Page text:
In a recent appellate decision, an Arizona man appealed from a lower court’s ruling affirming DHS’ order that revoked his caregiver registration card under the Arizona Medical Marijuana Act, A.R.S. §§ 36-2801 through 2810 (“AMMA“). The reason for the revocation was that the man had committed an excluded felony offense back in 2005 and was not eligible to be a designated caregiver under the statute.
The case arose in 2005 when the man pled guilty to possessing cocaine for sale, which was a class 2 felony. His sentence was suspended, he was fined, and he was put on probation for five years. He completed probation and paid the fine, and he was discharged from probation in 2008.
However, after that, he tried to have his 2005 conviction set aside under A.R.S. § 13-907. These motions were denied, and he tried again in 2012. but the superior court denied the motions. He tried again in February 2012. In two months, the court granted the application and formally set aside the judgment. The order also restored his civil rights except the right to possess or carry a firearm.
Two years after the order, the man applied to DHS to get an AMMA-based designated caregiver registration card. DHS required that he attest he’d not been convicted of an excluded felony under A.R.S. § 36-2801(7). The list of excluded felonies included any felony violation of federal or state controlled substances laws. The man signed the attestation, claiming he’d not been convicted, and sent in his fingerprints as required. The fingerprints were going to be used to run a criminal background check.
Usually, fingerprinting results in a criminal history report that must be reviewed for excluded felonies. In this case, since the AMMA required DHS to issue or deny the application within 15 days, the application was approved, and the card was issued before the background check was completed.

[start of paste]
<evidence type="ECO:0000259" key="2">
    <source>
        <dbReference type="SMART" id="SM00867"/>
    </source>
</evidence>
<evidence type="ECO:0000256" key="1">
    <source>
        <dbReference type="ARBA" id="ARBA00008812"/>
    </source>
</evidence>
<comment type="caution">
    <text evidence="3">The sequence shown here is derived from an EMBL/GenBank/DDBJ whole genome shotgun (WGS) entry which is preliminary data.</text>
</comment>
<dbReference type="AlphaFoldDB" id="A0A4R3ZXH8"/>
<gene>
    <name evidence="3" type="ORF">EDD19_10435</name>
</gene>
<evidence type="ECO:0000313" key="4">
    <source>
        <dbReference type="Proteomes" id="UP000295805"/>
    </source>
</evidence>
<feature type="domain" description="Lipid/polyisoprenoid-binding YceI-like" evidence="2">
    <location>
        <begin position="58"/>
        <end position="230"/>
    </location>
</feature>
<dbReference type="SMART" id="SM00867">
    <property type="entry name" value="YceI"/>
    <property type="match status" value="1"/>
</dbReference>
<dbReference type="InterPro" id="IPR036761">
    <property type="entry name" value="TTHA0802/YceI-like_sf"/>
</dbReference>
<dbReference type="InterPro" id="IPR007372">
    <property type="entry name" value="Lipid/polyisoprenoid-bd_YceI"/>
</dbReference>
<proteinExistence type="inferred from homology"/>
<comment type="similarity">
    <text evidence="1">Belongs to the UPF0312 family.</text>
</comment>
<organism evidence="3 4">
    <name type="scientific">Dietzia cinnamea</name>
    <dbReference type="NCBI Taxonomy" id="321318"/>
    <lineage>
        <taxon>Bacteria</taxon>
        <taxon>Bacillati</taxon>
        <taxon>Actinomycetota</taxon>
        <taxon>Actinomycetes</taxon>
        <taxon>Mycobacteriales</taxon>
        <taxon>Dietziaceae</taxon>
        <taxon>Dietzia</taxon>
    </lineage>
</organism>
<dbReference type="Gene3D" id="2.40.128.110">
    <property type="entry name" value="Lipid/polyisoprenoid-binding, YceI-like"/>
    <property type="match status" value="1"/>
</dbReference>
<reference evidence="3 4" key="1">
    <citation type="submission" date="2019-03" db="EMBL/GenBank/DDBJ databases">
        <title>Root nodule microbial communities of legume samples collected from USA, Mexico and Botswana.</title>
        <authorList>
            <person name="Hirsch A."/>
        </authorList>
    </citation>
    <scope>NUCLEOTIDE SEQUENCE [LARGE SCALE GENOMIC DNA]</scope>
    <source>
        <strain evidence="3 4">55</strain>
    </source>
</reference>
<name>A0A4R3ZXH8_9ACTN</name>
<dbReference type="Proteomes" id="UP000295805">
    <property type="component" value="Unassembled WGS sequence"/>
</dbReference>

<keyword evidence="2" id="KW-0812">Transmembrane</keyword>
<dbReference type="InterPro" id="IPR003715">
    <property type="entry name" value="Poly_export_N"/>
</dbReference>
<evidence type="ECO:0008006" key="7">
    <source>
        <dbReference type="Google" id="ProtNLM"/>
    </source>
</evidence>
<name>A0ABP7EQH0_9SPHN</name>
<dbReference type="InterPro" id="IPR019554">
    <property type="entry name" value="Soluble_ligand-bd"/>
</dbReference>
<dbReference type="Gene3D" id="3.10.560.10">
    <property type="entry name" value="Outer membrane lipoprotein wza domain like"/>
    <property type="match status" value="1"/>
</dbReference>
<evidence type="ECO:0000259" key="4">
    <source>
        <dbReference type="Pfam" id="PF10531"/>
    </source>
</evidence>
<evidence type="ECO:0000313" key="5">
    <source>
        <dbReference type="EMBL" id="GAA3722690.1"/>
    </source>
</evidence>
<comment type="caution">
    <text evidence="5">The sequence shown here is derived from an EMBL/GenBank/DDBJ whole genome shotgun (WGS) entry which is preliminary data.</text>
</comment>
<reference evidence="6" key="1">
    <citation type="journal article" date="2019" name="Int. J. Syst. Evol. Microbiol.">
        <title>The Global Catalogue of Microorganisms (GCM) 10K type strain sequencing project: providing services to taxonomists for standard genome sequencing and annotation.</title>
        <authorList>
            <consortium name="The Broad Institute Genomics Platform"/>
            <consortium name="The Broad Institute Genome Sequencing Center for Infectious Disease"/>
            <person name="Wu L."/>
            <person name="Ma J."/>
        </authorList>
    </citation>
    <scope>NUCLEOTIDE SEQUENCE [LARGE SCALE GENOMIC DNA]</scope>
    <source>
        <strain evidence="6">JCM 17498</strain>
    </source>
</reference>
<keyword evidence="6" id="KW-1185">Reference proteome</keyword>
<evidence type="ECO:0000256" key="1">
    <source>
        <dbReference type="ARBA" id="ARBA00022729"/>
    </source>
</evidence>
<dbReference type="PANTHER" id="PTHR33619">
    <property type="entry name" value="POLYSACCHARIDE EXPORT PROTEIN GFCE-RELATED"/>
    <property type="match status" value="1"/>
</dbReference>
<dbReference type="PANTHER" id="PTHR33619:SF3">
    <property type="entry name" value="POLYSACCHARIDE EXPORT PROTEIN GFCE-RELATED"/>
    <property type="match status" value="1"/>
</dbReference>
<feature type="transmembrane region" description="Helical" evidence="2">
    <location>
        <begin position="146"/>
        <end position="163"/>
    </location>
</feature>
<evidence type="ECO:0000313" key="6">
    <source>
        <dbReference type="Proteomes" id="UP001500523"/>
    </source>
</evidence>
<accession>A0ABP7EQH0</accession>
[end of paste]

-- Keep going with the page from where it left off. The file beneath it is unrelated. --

The criminal history report was received, and then DHS concluded that the 2005 conviction was an excluded felony offense that disqualified the man from being a caregiver under AMMA. It determined that setting aside a conviction didn’t eliminate it and would only restore civil rights that didn’t have to do with the AMMA caregiver card. The man received DHS’ notice of intent to revoke, which included the allegation that he’d knowingly violated AMMA by falsely attesting he’d never been convicted of an excluded felony offense.
The man asked for an administrative hearing, at which he argued the setting aside of his conviction should release him from all penalties and disabilities, including the ineligibility related to AMMA. The administrative law judge determined that DHS should revoke the registration card. It also decided that setting aside a conviction didn’t change that the man had been convicted of an excluded felony.
The man asked for a rehearing, which was denied, and the man asked the lower court to review. The court agreed with DHS.
The appellate court explained that ineligibility for a caregiver registration card under the AMMA isn’t a penalty or disability that is released after a conviction is set aside. In Arizona, somebody convicted of a crime can ask to have the judgment of guilty set aside once the sentence is complete and a discharge has occurred under A.R.S. § 13-907(A). However, this is considered a “special benefit conferred by statute.”
The statute specifically excludes from release various penalties and disabilities imposed by other agencies, including the Department of Transportation and the Department of Game and Fish. The statute also states that the conviction can be used as such if it would be admissible had it not been set aside and can be pled and proven in any subsequent prosecution. Accordingly, the conviction was sufficient to revoke the caregiver registration card.
If you are charged with any type of drug crime, contact criminal defense attorney James Novak at (480) 413-1499 in Tempe, Arizona.
- A.R. S. § 28-1381(A)(3) (Driving while under the influence)
- A.R.S.§ 36-2802 (American Medical Marijuana Act; limitations)
- Arizona Department of Health Services –Medical Marijuana Requirements
- A.R.S. § 13 -103 (Affirmative Defense)
- Arizona Supreme Court (Dobson v. McClennen, November, 2015)
Other Articles of Interest from The Law Office of James Novak’s Award Winning Blog: